Ladies Lawn Bowls tournament

Bowls sees revolution across Scotland to become a sport for all ages

by Team BV

The winter snow dusts the pristine green of Hampden bowling club in Glasgow’s Southside, just as it has done for decades. But Graeme Brown knows things need to change.

“There used to be a waiting list to join,” says the club treasurer, “but now the hardest thing is getting people through the door. For bowling clubs to survive they will need to completely change the way they work.”

The gentle sport of rolling biased balls on a flat lawn can be traced to the 13th century, but it was a cotton merchant from Glasgow who developed the rules for the modern game in the mid-1800s, and the city is today believed to boast the highest concentration of bowling clubs anywhere in the UK.

Bowls remains one of Scotland’s most popular participation sports, with 859 clubs and 57,673 playing members across the country. But it has struggled to shed its traditional image of stuffy blazers, rigorous regulations and sex-segregated competition, while local clubs have been slow to attract younger players.

Memberships have dwindled, with the future of individual clubs under threat as volunteer committee members retire and are not replaced. And the reduced revenue from players means that clubs struggle to fund the expensive upkeep of the lawn and a clubhouse that lies empty for months outside the summer season.

However, across Scotland, and in Glasgow in particular, bowling clubs are undergoing a quiet revolution as these beloved green spaces, once the beating hearts of the community, reinvigorate themselves for the 21st century.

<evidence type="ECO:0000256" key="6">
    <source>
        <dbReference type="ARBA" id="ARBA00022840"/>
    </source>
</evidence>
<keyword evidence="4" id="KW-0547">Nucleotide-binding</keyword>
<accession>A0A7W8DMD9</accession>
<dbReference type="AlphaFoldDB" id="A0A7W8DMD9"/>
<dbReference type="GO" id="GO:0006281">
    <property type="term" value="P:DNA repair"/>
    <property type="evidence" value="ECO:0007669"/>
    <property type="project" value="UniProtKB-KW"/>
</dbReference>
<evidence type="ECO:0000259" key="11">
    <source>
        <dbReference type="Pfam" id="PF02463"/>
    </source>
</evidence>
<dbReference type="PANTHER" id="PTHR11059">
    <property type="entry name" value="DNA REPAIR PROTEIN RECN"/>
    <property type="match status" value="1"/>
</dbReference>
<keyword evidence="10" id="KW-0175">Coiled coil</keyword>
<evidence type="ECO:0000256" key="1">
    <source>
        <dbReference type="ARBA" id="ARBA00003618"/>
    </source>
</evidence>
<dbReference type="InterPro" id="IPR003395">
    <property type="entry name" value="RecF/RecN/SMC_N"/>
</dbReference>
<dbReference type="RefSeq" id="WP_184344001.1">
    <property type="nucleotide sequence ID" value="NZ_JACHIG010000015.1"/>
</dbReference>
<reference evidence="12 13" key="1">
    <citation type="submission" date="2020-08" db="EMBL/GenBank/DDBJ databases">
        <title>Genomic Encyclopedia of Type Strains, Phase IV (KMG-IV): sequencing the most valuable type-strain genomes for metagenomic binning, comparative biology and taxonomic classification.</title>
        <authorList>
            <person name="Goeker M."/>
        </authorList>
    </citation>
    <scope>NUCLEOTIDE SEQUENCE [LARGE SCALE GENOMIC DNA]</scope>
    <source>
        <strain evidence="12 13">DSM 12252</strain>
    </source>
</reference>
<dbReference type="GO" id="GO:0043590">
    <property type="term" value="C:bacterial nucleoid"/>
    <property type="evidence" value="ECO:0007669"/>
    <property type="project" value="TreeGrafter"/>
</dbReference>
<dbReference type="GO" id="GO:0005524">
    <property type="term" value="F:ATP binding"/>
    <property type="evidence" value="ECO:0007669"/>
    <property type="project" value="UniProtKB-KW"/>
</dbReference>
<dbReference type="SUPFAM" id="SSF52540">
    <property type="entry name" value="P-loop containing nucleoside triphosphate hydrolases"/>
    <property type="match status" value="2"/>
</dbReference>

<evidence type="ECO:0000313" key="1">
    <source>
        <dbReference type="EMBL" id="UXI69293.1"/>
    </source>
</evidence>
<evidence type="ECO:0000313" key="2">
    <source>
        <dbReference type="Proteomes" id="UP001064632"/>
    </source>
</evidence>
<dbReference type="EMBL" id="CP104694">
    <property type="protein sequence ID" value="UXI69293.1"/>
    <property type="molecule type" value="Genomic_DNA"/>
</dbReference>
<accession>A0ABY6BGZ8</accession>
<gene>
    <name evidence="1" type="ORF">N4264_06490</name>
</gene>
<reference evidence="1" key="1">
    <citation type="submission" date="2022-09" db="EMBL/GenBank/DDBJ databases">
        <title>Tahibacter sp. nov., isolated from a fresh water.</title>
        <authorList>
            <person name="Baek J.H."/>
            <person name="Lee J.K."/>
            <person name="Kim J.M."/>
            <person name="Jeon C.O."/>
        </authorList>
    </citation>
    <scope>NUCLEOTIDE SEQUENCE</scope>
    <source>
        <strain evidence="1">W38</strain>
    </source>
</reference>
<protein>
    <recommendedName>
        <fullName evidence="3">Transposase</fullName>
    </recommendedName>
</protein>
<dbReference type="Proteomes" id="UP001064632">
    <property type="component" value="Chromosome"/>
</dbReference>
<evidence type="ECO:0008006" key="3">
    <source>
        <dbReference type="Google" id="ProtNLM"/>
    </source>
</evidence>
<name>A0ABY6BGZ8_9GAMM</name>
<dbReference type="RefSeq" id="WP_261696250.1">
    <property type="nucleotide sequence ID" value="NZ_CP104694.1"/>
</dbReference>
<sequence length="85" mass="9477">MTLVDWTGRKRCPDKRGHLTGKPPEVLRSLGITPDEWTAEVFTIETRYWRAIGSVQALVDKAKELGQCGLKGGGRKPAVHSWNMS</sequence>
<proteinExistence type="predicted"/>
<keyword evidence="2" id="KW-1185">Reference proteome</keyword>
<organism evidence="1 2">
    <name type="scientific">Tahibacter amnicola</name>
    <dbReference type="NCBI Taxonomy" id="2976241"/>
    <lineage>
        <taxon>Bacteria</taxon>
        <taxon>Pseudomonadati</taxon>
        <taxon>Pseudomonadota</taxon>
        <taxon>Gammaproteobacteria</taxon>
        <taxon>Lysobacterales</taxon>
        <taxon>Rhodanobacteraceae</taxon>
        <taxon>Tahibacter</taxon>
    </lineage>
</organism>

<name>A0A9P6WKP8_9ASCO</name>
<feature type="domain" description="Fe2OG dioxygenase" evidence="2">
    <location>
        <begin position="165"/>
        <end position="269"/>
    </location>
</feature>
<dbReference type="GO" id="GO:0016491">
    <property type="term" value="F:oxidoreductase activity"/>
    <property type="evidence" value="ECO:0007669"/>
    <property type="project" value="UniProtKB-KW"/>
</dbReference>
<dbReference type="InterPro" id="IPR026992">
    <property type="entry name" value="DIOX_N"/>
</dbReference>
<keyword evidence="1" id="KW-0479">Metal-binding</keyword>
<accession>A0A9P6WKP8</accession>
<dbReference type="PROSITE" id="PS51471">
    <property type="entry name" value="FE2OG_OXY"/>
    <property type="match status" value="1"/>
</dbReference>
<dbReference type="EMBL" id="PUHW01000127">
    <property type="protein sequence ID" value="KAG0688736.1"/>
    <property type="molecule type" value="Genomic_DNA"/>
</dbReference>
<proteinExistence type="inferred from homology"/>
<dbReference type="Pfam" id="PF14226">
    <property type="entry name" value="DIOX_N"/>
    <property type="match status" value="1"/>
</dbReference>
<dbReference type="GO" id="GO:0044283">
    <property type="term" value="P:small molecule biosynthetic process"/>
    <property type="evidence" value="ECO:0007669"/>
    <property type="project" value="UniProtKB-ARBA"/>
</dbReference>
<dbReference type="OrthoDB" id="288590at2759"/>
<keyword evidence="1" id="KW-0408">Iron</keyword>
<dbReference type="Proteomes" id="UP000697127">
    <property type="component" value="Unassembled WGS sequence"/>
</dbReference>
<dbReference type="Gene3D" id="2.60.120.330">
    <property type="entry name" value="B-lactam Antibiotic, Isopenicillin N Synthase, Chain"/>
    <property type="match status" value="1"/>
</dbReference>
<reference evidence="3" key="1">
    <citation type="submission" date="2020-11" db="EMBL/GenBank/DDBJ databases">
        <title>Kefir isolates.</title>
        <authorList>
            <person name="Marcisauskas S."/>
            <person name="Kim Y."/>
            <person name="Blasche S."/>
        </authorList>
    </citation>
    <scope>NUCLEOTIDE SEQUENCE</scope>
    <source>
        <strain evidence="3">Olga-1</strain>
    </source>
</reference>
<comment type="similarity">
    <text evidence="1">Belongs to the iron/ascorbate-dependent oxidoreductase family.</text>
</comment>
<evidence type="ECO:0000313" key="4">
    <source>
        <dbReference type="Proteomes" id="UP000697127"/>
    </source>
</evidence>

“How do you compete with everything else that people want to do?” Brown asks. “You have to become a community hub, become part of the social fabric again. It’s crazy that we’re only open on Friday nights, seven months of the year.”

The 38-year-old, who joined four years ago when the grounds were threatened with being sold off, has an infectious enthusiasm and an encyclopaedic knowledge of the club’s history, including the fact that it is built on the site of the first Hampden Park.

“Bowls is accessible to everyone from five to 95 but it hasn’t kept up with the times, with old rules and regulations and out of date views on uniforms. When I first joined you had to wear a shirt, tie and blazer.”

Brown suggested a switch to polo shirts bearing the club logo.

“It took me eight months to get it through the committee but after that everyone bought one. It might sound small but from a club point of view it was massive because they started thinking: ‘Maybe we can change’.”

Continue reading the full article from The Guardian here.